Tag Archives: Medicare Fraud

Insulating your healthcare practice from fraud takedowns

Takedowns are a practice used by federal prosecutors to send a deterrent message to certain industries where the incidence of fraud and criminal activity may be widespread. When federal law enforcement conducts takedowns, they work with law enforcement nationwide and execute the takedowns at the same time. When these takedowns occur simultaneously, there is little warning before an investigator contacts individuals suspected or reported to be engaged in illegal conduct. The healthcare industry is a focus of federal investigators following tips on Medicare fraud. From over billing to treating non-existent or non-qualified patients, Medicare fraud is a compelling problem and task forces are organized and specialized in investigating claims and preparing for nationwide takedowns. Some in the industry predict, based on an increase in enforcement activity, that the Chicago area could be a target for takedowns during the summer of 2017.

The opportunity to insulate your healthcare practice from civil and criminal liability

Awareness of the focus on healthcare fraud leads to an opportunity for healthcare administrators and professionals to review their practices, the trends in fraud, and make any changes to the organization to prevent being targeted in enforcement investigations.

The resources used in using healthcare lawyers to perform health-care fraud and compliance audits are well allocated when the alternative significant civil and criminal fines and penalties could be assessed against your healthcare organization if an investigation leads to adverse findings.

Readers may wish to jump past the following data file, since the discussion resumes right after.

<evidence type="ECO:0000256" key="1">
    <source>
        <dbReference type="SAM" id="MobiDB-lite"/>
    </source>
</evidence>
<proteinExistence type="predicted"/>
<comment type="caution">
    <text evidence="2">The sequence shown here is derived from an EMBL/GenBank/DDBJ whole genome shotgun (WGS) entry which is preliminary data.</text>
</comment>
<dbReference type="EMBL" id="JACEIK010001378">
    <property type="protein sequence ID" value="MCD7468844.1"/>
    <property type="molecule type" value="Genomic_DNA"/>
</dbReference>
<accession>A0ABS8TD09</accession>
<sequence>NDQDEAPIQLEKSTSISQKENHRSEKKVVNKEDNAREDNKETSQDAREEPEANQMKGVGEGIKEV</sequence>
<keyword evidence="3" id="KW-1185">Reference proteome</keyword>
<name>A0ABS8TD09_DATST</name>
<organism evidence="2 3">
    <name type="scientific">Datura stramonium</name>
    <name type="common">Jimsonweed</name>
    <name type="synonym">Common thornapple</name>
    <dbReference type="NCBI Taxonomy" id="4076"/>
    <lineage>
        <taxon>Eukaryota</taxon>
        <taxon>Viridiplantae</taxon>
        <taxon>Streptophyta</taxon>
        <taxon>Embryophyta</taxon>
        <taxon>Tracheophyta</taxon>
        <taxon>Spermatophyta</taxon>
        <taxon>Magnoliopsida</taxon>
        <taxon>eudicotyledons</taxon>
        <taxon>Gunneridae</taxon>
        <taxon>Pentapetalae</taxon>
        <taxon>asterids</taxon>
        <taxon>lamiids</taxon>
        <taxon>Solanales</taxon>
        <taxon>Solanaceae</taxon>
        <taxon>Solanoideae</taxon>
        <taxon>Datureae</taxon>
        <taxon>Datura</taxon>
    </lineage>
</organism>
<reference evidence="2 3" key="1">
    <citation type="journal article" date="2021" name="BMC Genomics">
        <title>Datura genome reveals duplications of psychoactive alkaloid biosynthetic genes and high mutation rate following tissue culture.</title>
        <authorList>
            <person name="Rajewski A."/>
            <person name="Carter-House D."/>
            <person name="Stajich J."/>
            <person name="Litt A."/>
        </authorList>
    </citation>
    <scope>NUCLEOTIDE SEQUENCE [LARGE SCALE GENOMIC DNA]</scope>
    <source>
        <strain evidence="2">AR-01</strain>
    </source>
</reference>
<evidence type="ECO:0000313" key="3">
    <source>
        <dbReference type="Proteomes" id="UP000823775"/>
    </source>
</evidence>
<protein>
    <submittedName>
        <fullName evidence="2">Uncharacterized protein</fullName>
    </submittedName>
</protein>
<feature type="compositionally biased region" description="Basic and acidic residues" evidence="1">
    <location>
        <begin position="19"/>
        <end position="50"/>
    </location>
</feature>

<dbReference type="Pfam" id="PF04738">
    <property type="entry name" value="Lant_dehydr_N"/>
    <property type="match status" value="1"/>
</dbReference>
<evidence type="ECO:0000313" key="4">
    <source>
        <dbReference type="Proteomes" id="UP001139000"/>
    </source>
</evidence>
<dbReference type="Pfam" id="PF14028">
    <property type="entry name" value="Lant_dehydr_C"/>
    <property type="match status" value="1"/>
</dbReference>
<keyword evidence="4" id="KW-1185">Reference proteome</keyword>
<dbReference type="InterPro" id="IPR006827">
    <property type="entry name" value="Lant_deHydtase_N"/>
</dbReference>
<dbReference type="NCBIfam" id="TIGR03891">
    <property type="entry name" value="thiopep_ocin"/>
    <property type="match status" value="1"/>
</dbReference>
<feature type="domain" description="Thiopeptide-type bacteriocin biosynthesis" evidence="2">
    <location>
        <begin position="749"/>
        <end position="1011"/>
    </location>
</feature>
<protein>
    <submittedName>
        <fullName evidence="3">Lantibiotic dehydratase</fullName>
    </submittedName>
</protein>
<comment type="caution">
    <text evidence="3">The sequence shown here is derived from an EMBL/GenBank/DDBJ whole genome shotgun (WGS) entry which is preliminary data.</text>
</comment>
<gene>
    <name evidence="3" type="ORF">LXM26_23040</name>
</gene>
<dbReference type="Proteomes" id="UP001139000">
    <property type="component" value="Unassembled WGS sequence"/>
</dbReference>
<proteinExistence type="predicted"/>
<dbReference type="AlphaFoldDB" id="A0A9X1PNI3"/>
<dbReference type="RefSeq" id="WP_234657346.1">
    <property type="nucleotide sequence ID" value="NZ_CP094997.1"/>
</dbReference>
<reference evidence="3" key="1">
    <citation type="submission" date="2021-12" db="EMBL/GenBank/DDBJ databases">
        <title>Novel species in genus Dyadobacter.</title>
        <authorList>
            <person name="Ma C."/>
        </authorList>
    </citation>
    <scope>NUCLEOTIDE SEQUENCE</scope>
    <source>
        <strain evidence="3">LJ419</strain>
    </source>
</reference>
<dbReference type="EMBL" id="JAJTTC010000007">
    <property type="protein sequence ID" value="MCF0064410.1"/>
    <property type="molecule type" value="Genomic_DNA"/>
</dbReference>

Your healthcare attorney can audit your healthcare systems and help you maintain compliance with federal laws and regulations. Everyone in your administration should be aware of compliance and anti-fraud measures. Being able to demonstrate this preventative practice may be essential in the event of an investigation.

What happens if an investigator visits you and informs you of inquiry

How your hospital or medical practice responds to an initial inquiry of an investigator is imperative. Ahead of time, you should know a healthcare attorney you can contact immediately and you should be aware of how they will advise and represent you if necessary. Even if you believe that your practice is compliant and not in any risk, it is not a good idea to represent yourself without a lawyer when visiting with and responding to investigators.

Your attorney may help satisfy the investigators concerns uniquely, where they know what kind of questions they may ask and how to best communicate your compliance and anti-fraud efforts.

If an investigator contacts you it is important to be polite and offer to assist and comply with their requests. You may ask them for contact information you will give to your attorney to also assist. You do not need to answer any of their questions without your lawyer present. A professional investigator will be accustomed to the request for legal counsel and you should not worry about that looking like any suggestion or admission of wrongdoing or guilt.